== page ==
02 Mar Lottery Winnings and Divorce: Who’s the Real Winner?
If you or your spouse recently won the lottery but now you’re facing divorce, you’re probably worried about who gets what. It’s not an uncommon situation that’s addressed at the Law Offices of Jeffrey M. Bloom, especially since very large lottery winnings can upset your entire life. If you’re the winner, maybe you take the winnings as a sign to finally pursue your own happiness—and you haven’t been happy in your marriage for a long time. If your spouse is the winner, maybe you’ve already seen how wealth has changed him or her and you’re not loving this new person. Regardless of who won the lottery, it’s important to understand your rights as you begin the divorce process.
You might have seen stories about couples in similar situations, such as a Detroit man who won over $30 million in the lottery. He had to split the winnings with his ex-wife—not even his current wife who he was thinking of divorcing! When it comes to being forced to split winnings, timing is everything. If you haven’t filed for divorce yet, you want to make sure timing is on your side.
The Detroit Divorce Devastation
Rich Zelasko purchased a Mega Millions ticket in 2013, and at the time he had been separated from his wife, Beth, for two years. However, divorce was a slow process for them. By the time their divorce was in arbitration, the $30 million winnings were considered marital property by the state of Michigan. The courts decided that Rich had to split the winnings 50/50 because “marriage isn’t over until it’s over.”
If you have a winning ticket and don’t want to share with your spouse (or ex), how would this situation unfold in New Jersey? Every state has different laws when it comes to this delicate situation, and in New Jersey it’s also about timing. The good news is that in New Jersey, the date someone files for divorce is the “cut off” for defining marital assets. If you filed for divorce and won the lottery after that date, you’re in the clear in New Jersey.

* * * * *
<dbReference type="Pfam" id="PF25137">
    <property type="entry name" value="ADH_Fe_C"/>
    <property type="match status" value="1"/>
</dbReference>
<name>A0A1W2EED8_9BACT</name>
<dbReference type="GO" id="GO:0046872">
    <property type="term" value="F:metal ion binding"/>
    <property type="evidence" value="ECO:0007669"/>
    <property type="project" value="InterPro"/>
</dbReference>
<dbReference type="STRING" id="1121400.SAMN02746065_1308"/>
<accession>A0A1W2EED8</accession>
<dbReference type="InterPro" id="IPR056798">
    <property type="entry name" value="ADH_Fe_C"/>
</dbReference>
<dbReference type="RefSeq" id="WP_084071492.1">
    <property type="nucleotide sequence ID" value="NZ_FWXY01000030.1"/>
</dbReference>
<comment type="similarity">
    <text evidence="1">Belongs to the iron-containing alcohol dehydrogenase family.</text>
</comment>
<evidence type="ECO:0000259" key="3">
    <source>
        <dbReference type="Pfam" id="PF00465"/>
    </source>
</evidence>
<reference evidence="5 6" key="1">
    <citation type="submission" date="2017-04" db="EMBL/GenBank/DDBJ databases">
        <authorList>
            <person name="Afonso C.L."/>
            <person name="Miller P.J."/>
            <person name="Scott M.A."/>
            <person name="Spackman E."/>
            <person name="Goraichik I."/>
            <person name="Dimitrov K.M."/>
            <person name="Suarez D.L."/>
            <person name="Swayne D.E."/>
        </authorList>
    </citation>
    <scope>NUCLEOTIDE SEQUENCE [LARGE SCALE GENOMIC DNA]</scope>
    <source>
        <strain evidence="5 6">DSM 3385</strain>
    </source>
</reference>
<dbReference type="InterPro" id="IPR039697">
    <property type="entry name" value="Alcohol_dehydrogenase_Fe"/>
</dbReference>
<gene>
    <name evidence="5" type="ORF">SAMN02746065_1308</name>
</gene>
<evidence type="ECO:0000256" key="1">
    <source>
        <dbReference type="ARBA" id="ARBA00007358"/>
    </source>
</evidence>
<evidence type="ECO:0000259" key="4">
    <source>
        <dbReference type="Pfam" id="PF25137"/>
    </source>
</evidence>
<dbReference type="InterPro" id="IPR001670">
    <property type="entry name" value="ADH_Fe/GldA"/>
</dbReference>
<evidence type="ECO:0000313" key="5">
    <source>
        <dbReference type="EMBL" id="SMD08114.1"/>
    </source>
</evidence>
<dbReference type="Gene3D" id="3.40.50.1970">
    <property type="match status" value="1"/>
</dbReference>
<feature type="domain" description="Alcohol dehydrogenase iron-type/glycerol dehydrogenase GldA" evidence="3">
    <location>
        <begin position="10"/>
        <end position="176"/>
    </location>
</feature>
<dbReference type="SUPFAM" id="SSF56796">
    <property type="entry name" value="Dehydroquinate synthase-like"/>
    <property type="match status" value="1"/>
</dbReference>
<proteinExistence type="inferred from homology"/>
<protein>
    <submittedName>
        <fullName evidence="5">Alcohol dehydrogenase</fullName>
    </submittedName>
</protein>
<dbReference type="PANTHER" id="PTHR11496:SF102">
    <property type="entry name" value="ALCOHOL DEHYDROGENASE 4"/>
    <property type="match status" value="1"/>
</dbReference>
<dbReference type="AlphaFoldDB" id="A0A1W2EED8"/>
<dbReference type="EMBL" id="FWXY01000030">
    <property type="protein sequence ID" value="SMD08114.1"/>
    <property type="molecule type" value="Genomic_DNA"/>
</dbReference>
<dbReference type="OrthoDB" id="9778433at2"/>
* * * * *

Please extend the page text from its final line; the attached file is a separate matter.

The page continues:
The same rule goes for other kinds of assets like retirement accounts. For example, if you or your company contributes to a retirement account on a monthly basis, it’s only considered marital assets until the day someone files for divorce. New Jersey ultimately stops the clock when it comes to asset accumulation. However, if you’re Googling “lottery winnings and divorce” because you’ve already won and haven’t filed for divorce yet, sorry but those winnings are now marital property.
New Jersey Divorce Keeps it Clear
You might be wondering why Michigan seems so wishy-washy while New Jersey is hardcore when it comes to defining cut-off dates. There’s no good reason, but Michigan isn’t alone. Plenty of other states don’t define a specific date to end the accumulation of marital assets. According to Michigan, the marriage begins with the wedding and doesn’t end until a divorce judgment is made. It doesn’t matter if a couple has been legally separated for a month or for years. They’re married until they officially aren’t anymore.
There are definitely benefits to being in New Jersey as a lottery winner. However, if someone thinks they’re “safe” because they struck it rich after filing for divorce, they’re not out of the woods yet. Sure, they don’t technically have to split the winnings with their ex, but this new wealth can increase alimony or child support. This is great news if your ex is the winner but might put a cramp in your new luxury lifestyle if you were the lucky ones.
Alimony and child support are based on a person’s income, including someone with a high net worth. Whether you take monthly or yearly installments of your winnings or take a lump sum and invest it for interest, those are both avenues for a “regular income.” As you can see, it can be tricky to keep your winnings and also difficult to get a newly-wealthy spouse to pay. You can ensure a fair outcome by working closely with a qualified divorce attorney. Contact the Law Offices of Jeffrey M. Bloom at 855-208-3650 today and schedule a consultation with the region’s leading divorce lawyer.